Extend your VOIP Network to Remote Locations with Big Network
At Big Network, we’re big fans of Ubiquity Network’s UniFi gear. Many of us run their gateways, switches, and wireless access points in our home network environments. When Ubiquity released their Voice over IP offering, called UniFi Talk, we were intrigued and wanted to try it out.
UniFi Talk is a SIP-based VOIP system. A local PBX, based upon FreeSwitch, is deployed to your local UniFi controller. Hardware VOIP phones are deployed on your local area network (LAN) which connect back to the UniFI Talk controller. Inward and outside dialing from/to the public switched telephone network (PSTN) is integrated into the offering with Twilio. Overall, a very easy to use setup for the average branch office.
An element missing from the UniFi solution is the ability to deploy remote extensions. A remote extension is a phone which is deployed remotely from the local LAN where the UniFI Talk controller is hosted. Other platforms allow for remote extensions, such as the Asterisk PBX or native FreeSwitch PBX, but this often can come with serious trade offs, such as your voice stream traversing the Internet unencrypted and susceptible to intercept.
Using Big Network, I was able to solve this quickly. In my scenario, I have two locations with two ISPs each, both deployed with Big Edge Pro.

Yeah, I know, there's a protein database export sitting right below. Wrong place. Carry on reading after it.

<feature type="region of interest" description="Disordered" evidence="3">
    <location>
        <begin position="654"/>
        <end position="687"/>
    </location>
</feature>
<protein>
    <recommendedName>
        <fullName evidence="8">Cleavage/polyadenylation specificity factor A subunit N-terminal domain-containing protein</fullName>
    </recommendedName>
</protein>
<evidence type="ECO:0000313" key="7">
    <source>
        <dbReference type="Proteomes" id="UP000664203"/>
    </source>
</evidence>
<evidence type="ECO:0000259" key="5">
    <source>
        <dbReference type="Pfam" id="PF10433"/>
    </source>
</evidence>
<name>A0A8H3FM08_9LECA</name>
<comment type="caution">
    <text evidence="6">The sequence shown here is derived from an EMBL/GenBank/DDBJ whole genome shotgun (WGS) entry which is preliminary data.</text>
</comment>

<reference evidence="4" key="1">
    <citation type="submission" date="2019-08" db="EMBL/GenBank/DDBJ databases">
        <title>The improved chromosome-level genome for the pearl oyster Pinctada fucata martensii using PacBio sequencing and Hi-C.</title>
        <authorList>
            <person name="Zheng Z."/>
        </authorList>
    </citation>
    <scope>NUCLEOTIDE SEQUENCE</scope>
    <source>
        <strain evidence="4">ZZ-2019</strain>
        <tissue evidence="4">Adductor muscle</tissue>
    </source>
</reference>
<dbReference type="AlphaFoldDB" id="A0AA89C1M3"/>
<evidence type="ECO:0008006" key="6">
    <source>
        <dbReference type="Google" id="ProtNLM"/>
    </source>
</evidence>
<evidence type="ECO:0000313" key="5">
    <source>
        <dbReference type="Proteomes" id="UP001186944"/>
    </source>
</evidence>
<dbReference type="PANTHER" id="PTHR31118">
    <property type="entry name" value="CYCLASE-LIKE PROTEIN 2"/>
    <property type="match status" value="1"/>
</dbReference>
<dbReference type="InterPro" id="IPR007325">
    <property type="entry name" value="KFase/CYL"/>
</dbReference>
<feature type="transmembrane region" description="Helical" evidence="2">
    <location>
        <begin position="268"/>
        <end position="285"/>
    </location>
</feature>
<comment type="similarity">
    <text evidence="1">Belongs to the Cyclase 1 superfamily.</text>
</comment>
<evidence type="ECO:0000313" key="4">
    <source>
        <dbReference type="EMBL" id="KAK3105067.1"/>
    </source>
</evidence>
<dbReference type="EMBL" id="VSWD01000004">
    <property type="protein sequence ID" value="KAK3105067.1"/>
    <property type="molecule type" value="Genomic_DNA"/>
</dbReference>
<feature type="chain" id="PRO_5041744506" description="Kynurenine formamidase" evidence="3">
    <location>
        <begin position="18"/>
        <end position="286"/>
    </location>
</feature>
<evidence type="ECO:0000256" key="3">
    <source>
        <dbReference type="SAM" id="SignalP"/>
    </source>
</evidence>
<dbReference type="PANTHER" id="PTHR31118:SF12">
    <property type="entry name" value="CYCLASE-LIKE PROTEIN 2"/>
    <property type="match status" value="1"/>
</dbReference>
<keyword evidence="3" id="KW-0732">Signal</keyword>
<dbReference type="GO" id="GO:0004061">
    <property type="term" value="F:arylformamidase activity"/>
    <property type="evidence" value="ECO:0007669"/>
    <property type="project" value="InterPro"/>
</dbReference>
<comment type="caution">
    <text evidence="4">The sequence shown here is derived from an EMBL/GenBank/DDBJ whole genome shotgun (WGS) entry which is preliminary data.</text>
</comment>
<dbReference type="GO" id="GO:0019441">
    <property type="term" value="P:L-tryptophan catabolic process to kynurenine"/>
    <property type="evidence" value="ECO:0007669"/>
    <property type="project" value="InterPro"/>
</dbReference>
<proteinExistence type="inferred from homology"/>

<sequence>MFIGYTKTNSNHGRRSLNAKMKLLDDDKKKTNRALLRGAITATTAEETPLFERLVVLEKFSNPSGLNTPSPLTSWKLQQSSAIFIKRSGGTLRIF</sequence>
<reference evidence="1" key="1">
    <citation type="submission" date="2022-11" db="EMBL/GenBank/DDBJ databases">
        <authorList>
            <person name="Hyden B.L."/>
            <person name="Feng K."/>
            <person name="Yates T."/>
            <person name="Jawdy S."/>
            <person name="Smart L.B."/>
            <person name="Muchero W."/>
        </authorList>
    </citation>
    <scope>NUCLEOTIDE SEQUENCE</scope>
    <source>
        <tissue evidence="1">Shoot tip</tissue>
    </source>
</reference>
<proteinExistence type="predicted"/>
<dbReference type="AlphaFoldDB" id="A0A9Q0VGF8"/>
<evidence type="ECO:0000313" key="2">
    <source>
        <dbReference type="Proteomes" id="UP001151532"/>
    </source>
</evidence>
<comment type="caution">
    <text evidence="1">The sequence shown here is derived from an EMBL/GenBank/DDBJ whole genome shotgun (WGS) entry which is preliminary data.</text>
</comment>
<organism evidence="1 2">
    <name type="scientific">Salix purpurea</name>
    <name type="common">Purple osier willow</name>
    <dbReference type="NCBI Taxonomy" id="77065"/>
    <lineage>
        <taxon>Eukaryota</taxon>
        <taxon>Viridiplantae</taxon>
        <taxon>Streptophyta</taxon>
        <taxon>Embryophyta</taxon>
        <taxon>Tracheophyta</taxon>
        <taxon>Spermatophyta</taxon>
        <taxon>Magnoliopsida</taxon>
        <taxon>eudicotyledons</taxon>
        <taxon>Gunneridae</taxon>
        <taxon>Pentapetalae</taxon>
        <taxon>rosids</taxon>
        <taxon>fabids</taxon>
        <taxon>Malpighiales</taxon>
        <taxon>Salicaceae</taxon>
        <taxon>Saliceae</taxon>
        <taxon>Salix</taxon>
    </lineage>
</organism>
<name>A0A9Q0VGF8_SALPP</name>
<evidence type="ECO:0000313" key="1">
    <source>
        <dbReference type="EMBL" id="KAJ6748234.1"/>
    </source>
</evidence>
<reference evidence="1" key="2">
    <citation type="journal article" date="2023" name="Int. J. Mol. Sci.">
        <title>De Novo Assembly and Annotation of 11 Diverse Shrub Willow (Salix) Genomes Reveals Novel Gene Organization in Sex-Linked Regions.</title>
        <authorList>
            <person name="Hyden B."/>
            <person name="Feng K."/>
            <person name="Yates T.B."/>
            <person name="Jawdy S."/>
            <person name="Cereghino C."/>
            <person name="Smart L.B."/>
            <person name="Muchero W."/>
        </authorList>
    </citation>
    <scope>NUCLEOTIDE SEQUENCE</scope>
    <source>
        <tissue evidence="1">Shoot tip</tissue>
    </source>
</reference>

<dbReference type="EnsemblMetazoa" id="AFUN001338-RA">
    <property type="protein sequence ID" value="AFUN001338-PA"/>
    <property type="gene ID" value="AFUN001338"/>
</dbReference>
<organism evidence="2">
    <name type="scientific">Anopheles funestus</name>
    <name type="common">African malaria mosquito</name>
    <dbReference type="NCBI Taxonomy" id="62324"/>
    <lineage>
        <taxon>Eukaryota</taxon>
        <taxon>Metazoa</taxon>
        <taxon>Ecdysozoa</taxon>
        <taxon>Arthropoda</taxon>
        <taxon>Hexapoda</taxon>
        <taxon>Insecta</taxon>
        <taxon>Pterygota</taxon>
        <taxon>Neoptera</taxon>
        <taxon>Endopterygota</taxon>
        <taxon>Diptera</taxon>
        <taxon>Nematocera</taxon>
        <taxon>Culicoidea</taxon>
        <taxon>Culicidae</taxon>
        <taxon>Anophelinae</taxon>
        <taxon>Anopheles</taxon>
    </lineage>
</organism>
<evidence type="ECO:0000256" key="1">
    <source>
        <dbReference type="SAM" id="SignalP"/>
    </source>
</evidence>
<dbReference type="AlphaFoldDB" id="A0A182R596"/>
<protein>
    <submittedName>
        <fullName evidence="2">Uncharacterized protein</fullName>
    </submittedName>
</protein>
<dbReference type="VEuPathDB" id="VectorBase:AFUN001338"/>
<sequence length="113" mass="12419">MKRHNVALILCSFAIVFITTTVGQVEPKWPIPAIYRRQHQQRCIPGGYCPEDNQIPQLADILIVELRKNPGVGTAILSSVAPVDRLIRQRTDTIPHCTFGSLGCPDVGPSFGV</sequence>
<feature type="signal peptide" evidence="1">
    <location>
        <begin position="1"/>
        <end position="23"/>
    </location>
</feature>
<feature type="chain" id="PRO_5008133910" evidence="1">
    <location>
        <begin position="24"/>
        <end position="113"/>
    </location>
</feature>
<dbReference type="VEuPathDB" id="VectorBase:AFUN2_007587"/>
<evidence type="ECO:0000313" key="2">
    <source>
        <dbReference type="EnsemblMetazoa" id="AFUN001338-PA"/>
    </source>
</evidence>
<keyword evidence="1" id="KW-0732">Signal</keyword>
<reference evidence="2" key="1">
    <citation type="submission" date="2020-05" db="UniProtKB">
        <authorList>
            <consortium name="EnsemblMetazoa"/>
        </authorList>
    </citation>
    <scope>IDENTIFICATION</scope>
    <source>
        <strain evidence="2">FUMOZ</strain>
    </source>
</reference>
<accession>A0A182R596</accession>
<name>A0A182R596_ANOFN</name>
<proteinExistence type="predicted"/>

Big Network and the Edge Pro allow you to seamlessly create Layer 2 LAN extensions, enabled with full encryption of the data path and multipath SD-WAN scenarios. In this case, we simply use Big Edge to securely extend the Local LAN to the remote location. DHCP, TFTP, SIP, and RTP work just as though we’re on the local network.
Let’s take a look at some configuration:
In this screen, we create a Voice LAN service on the Edge Pro. We bind the Cloud Network called “Q7 Voice LAN” to the physical port #2. This creates a logical binding between Port #2 on the Edge Pro, and use it extend that LAN via the Voice LAN Cloud Network. Any other devices attached to that Cloud Network will get Layer 2 access. For the remote side, we simply repeat the configuration.
Once configured, our remote device looks like this: Port #1 is connected to ISP #1. Port #2 is connected to ISP #2. Port #3 is connected to our remote VOIP phone. We’re done!
It is also worth noting that in this configuration, the connections to ISP #1 and ISP #2 are behind standard NAT gateways. Due to Big Network’s unique NAT traversal technology, we do not need to locate the Big Edge at the border of the local network, provide it with globally routable WAN IPs, configure Dynamic DNS, Port Forwarding, or DHCP reservations. Just plug it in!
Once again, I pressed a Big Network “easy button.” Want to try it yourself? Follow our guide in our Knowledgebase to try today!